In Cahoots with Cahoots Branding
It takes spivs and scoundrels who thrived in the post-war austerity of London to teach us all a profound lesson in what good, glamorous branding is all about. Know what I mean, guv?
That secretive, thin-moustached breed and their spiffing, jolly-good-show clientele á la 1946 still exist in Cahoots just off the capital’s Carnaby Street – a new themed cocktail bar speakeasy set in a wartime bomb shelter now disguised as a disused Underground railway station. It’s more than just a giggly gimmick and as a branding case study engages on a depth and level far superior to most you might go hunting for.
The imagination and detail that surrounds the visitor, beckoning him or her to participate, even connive, in the dream, has every element required for great branding. Whether the concept is Coca Cola, cars, whole cities, or start-ups like this one, which opened in March and has boomed from day one.
Cahoots and Cahoots branding is living proof that –
- branding is not just about identity, but strong personality
- good corporate ideas are not enough. They must be buoyed by research, research and more research
- once the venture’s persona is defined, the public is more likely to identify with it and
- once that empathy is formed, loyalty proceeds as night follows day.
Using this principle the high and mighty corporations have flourished and become part of the warp and weft of 21st century international culture, such as: –
Apple which offers a lifestyle that is hip, fun and at technology’s cutting edge; General Electric which for decades has thrived through diversity; Coca Cola and Pepsi which have defied health warnings about sugary drinks through generational loyalty and carefully cultivated taste; and Disney/Pixar whose film animations are embraced by our children and their children’s children. You can read about these and other examples here.
A Marketing Science Institute report identifies four questions that customers ask – Who are you? (brand identity). What are you? (brand meaning). What do I think or feel about you? (brand response). What about you and me – ie what kind of association is needed and how much of a connection would I like to have with you? (brand relationships). And so the love affair between public and brand begins.
But that sense of public involvement works wonders for start-ups too. Cahoots is pure theatre, with staff as professional actors, memorising their own back stories, professionally made up, coiffured, and garbed in braces and titfers.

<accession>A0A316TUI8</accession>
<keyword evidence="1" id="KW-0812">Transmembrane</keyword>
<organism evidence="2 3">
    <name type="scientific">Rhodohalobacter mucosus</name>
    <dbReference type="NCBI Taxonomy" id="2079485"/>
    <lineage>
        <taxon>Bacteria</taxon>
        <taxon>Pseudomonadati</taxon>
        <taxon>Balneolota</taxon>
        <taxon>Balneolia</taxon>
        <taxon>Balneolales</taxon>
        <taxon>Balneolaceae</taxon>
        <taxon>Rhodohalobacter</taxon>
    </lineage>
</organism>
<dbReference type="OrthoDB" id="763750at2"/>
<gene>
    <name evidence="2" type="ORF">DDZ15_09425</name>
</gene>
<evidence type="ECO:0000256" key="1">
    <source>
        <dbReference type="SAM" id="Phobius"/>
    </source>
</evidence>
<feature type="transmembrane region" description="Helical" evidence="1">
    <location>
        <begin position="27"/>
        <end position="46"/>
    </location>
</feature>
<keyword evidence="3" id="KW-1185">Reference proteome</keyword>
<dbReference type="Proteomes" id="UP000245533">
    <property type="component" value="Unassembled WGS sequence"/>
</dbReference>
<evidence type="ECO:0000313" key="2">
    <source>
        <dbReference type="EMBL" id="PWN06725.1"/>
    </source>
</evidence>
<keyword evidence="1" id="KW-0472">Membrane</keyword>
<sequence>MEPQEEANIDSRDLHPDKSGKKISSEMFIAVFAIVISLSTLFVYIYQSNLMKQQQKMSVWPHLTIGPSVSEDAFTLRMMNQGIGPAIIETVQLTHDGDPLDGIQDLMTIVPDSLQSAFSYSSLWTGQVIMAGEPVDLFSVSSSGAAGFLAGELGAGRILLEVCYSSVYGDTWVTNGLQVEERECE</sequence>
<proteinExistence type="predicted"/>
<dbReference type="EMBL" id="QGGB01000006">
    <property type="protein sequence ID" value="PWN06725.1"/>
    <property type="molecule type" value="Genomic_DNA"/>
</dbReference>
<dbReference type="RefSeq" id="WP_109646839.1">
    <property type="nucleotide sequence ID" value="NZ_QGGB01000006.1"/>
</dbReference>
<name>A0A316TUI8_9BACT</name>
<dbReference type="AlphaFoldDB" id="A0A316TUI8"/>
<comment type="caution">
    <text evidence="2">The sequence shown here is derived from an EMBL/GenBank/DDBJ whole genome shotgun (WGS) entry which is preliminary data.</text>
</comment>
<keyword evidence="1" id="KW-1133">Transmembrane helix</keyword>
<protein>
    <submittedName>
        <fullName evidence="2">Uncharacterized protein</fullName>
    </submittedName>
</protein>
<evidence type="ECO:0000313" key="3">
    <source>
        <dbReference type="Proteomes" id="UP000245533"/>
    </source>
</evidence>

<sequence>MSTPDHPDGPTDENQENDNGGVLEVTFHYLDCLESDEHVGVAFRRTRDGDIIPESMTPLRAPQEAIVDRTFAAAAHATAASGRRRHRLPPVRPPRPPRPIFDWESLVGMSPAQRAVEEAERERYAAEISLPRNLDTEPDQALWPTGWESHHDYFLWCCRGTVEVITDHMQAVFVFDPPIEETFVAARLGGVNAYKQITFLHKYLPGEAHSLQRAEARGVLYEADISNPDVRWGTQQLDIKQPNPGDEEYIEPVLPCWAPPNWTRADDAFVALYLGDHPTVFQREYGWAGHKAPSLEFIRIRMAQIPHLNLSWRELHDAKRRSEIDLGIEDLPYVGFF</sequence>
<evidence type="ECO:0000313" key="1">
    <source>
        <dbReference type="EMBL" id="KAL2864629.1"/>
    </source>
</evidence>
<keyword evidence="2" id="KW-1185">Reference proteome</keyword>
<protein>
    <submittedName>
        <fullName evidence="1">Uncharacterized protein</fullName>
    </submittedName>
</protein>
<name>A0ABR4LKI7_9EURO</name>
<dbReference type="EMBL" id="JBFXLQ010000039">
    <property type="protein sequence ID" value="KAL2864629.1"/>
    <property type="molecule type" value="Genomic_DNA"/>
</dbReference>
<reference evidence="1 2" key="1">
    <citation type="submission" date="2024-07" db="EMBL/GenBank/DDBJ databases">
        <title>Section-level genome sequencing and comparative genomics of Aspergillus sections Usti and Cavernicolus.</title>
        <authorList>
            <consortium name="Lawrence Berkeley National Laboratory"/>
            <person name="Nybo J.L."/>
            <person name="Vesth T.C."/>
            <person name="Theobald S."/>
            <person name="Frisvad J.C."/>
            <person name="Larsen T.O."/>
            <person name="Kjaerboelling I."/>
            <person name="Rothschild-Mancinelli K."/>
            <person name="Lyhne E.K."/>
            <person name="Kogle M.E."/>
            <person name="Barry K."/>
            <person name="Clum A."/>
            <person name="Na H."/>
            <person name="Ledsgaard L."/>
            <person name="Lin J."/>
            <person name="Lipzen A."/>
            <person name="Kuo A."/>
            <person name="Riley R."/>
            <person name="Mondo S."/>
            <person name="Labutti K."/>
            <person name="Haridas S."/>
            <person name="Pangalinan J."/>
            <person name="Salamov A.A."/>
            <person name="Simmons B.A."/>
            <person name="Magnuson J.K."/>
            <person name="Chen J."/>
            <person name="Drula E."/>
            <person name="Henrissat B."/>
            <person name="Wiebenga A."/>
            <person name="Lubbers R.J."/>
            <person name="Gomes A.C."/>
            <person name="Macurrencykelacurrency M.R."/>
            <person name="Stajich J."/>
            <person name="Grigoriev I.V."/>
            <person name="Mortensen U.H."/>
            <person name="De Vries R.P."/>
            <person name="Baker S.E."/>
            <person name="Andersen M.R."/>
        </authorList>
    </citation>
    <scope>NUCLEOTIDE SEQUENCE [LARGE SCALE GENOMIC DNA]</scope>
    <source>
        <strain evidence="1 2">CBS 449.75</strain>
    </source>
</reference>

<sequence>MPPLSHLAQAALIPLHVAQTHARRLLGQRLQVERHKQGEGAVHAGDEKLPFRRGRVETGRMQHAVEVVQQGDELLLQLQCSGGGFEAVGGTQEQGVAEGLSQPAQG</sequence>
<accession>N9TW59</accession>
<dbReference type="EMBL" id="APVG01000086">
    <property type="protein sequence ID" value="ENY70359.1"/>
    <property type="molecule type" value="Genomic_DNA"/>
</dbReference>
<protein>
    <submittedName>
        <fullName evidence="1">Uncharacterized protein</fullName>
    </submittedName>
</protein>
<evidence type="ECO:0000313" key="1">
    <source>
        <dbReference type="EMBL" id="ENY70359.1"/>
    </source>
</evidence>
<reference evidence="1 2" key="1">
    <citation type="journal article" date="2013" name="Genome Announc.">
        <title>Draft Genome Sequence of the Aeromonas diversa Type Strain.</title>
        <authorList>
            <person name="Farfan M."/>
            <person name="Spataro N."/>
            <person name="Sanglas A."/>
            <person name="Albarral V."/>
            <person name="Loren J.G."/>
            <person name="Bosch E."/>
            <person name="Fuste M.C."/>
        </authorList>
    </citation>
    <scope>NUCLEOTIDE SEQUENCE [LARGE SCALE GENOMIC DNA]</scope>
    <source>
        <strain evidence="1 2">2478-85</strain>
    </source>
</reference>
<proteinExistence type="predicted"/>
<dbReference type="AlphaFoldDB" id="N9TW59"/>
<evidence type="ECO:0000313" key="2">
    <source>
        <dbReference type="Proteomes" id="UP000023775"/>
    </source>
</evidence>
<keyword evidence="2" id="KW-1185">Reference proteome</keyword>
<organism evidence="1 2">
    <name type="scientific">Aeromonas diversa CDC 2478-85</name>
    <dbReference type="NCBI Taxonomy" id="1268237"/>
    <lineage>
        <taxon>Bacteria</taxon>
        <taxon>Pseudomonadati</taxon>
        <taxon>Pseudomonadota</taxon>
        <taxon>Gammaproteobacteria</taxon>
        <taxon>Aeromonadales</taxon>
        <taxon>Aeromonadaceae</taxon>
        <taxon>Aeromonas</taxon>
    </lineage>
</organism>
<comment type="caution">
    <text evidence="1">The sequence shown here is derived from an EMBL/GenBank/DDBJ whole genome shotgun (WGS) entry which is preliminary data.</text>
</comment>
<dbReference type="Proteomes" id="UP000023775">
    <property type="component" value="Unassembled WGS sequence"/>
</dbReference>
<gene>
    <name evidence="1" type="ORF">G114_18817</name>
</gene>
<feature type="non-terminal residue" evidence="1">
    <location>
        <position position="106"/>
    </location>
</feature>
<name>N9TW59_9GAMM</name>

Their task: To transport visitors back to the days of spam and illicit hooch – a hush-hush retreat from the harsh world of rationing. The immersive experience is achieved with consummate skill and detail.
You’re welcomed at the top of the wooden escalator stairs by the lookout paperboy who hands you a four page wine and cocktails list in the style of the Illustrated London News, featuring period adverts for threepenny Eclipse shaving blades and socks and stockings for “wideboys and good time girls”.
Then you are greeted with a cheery “what ho!” by a station master in a bottom-of-stairs ticket office who denies all knowledge of Cahoots. (Tap your nose, wink-wink…)
Inside, you are handed popcorn in a bean can amid sandbags left over from the blitz, a dated Underground railway carriage and cocktails served in quirky hollowed-out busts of fire raid wardens (sip the Dunkin’ for Apples cocktail or OXO cube lemon curd through the head’s tin helmet). Food is served in ration tins, hot drinks in thermos flasks and shots of spirits in egg cups which in those days had probably never seen an egg!
The venue’s amazing success was summed up by manager Ollie Draper talking over 1940s jazz music and tannoy announcements. He told me: “Never half-arse the brand, believe in what you do and always work harder.”
Cahoots is the latest in a suite of successful ventures by entrepreneurs Charlie Gilkes and Duncan Stirling, both posh party planners who prove time and again that history’s mood is a crowd-puller, even for their contemporaries.
Among their other London creations are Maggie’s Club in the Fulham Road, a 1980s theme where loops of Mrs Thatcher’s speeches are played in the loo; Bunga Bunga, a themed restaurant in Battersea whose title alludes to the raunchy dinner parties held by former Italian Prime Minister Silvio Berlusconi; and, more recently, Mr Fogg’s, a former pub, allegedly the ground floor of the Mayfair home of Phileas Fogg, the hero of Around the World in Eighty Days and steeped in the Victorian’s relics of adventure. At Mr Fogg’s you’ll also discover a hot-air balloon basket, an elephant’s foot and of course all staff acting convincingly in character.
Key learning points: To match Cahoots branding means appreciating that branding is not just a logo, spokesperson or slogan. According to those who define the ineffable it is, instead, a product of “the millions of experiences the company creates with employees, vendors, reporters, communities and customers – and the emotional feelings these groups develop as a result.” You can apply these guideline principles yourself but make your mark with deep research, flair and flourish. Brand is never bland. The goal is romance and marriage between public and ventures. And when that happens, they’re in… Cahoots. Know what I mean, guv? (Nudge, nudge, wink, wink)…
Why not learn on the job and follow Cahoots branding principles yourself. To experience the real thing visit the Cahoots website, book yourself a table and drink while you think!
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